Tuesday, November 3, 2009
Fistfights in the Newsroom: More Please!
A fight broke out in the newsroom of the Washington Post a few days ago. It involved two long form feature writers, Henry Allen and Manuel Roig-Franzia. Humorist Gene Weingarten said it was long overdue. Not because there was particularly bad blood between these two writers. Just that newsrooms used to be places where the inhabitants (mostly male) would sort it out from time to time, thus clearing the air and giving the folks something interesting to talk about.
Now newsrooms are hushed places that resemble insurance offices. The rattle of typewriters is gone, replaced by the quiet ergonomically correct computer boards that more sweetly resemble water tinkling in a brook.
Corporate pressures ensure that people behave. Getting fired these days means exile from the community of journalism since no one is hiring. The larger number of women in newsrooms also means that newsroom disputes now rarely end with punches thrown.
The CBC used to have a revolving door for journalists behaving badly. They would be fired for some dispute with a co-worker or a manager, head out the door and into the eager arms of the competition. Six months later, they would usually show up back at the CBC and usually in the same job they left.
The Montreal newsroom was particularly rambunctious, especially among the Radio News types (we TV folk considered ourselves slightly more refined for reasons I can't quite recall).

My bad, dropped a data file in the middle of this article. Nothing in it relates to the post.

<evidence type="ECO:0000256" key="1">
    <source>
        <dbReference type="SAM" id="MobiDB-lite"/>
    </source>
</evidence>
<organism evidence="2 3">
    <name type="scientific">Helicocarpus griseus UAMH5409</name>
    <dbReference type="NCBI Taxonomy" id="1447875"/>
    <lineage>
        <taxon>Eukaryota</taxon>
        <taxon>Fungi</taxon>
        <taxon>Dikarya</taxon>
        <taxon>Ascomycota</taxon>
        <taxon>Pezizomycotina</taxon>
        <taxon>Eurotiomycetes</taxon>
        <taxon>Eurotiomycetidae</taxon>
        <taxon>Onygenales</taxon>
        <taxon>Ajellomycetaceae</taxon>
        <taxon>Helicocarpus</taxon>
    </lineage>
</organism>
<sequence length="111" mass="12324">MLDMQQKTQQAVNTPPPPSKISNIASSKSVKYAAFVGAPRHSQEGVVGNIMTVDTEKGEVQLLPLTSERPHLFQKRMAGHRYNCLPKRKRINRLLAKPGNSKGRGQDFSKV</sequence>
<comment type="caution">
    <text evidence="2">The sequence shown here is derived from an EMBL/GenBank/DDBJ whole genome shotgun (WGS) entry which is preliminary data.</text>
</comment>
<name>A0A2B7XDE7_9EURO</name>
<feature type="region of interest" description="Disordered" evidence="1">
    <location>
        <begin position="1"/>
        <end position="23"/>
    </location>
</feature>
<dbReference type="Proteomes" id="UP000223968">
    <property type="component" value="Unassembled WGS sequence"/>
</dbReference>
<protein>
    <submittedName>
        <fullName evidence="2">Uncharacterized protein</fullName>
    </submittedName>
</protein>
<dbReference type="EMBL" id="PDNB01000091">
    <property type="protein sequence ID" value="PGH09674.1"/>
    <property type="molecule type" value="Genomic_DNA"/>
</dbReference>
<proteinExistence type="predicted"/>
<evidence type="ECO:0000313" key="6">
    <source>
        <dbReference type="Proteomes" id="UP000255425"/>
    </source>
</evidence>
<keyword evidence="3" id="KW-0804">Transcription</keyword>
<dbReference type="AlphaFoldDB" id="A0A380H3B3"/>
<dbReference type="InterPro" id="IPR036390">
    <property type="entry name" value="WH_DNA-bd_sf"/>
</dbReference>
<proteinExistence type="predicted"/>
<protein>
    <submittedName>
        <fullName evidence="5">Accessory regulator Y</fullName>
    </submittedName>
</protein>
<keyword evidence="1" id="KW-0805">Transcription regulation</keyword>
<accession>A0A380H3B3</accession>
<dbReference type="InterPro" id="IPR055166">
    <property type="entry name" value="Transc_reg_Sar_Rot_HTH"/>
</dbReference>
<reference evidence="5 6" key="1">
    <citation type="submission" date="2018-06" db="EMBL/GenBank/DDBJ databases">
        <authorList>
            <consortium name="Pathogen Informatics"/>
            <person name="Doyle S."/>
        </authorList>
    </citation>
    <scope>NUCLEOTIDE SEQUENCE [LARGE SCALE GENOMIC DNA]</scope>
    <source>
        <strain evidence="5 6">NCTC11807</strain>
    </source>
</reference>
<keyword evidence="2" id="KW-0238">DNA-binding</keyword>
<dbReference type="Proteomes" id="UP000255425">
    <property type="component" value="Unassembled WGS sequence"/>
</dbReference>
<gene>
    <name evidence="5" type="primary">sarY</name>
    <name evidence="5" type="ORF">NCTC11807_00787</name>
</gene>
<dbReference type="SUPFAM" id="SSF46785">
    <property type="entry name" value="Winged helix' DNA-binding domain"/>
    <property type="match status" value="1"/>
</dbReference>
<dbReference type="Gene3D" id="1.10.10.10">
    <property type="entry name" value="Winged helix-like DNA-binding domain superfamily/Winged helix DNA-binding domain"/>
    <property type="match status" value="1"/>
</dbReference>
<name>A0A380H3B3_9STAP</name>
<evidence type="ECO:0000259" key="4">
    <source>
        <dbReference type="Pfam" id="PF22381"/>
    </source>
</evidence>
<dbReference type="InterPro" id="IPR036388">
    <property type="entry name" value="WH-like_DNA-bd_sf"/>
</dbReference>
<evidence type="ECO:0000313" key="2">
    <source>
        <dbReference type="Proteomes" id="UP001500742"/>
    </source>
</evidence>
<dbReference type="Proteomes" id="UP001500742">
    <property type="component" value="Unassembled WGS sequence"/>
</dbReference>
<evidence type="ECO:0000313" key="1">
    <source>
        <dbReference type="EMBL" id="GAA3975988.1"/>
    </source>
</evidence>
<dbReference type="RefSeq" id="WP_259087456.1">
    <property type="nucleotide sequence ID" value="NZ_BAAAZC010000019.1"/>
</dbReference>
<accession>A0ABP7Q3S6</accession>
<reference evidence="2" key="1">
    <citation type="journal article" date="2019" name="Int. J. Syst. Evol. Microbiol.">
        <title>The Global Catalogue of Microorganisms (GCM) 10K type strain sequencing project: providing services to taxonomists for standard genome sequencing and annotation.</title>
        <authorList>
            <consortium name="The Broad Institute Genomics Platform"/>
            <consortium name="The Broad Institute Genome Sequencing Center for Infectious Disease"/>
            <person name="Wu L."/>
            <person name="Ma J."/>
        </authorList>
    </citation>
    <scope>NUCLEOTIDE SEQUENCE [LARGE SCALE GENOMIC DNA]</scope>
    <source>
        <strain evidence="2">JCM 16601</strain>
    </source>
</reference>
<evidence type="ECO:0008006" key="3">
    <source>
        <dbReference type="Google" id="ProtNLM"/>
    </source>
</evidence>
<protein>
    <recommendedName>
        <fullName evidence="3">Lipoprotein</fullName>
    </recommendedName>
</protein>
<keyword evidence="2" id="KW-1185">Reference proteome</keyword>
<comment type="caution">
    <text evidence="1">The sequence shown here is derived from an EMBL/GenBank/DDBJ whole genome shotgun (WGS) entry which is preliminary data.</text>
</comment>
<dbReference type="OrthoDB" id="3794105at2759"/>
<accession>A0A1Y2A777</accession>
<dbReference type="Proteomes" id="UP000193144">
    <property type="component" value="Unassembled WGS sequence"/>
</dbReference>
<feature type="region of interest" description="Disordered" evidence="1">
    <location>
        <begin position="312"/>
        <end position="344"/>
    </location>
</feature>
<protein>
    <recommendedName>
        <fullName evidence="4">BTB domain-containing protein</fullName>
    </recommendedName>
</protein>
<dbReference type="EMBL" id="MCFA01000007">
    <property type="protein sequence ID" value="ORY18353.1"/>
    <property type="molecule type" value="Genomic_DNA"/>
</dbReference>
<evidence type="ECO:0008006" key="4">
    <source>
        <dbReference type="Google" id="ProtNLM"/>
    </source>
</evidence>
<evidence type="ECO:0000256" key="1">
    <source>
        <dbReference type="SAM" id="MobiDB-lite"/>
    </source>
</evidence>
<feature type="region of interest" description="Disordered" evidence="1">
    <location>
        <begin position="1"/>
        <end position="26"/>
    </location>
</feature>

I do recall one morning a fight broke out in the adjacent radio newsroom. One editor who, shall we say, was somewhat vertically challenged, began arguing with a much taller reporter. It quickly became heated and the tiny perfect editor jumped up on the desk of the reporter, the better to kick him. The newsroom manager, a Ulsterman of indeterminate sobriety, who had a dreadful stutter, raced out of his office to separate them: "B-b-b-b-b-oys...b-b-b-b-boys," he cried as he pulled them apart.
They don't make newsrooms like that anymore.
At NPR the level of civility was much greater. I only witnessed one serious confrontation when a very nice woman in the support staff of the news department developed a serious case of hatred for her supervisor. Nothing would reconcile them.
It ended one day when the lady in question walked in to her supervisor's office and showed her a .357 magnum in her purse. The gun remained in the purse and no shots were fired, thankfully. But I heard a scream, went into the office, saw the gun and called security. She was escorted off the premises in about 5 minutes.
I believe she found another job working in some government department on the other side of Washington, DC.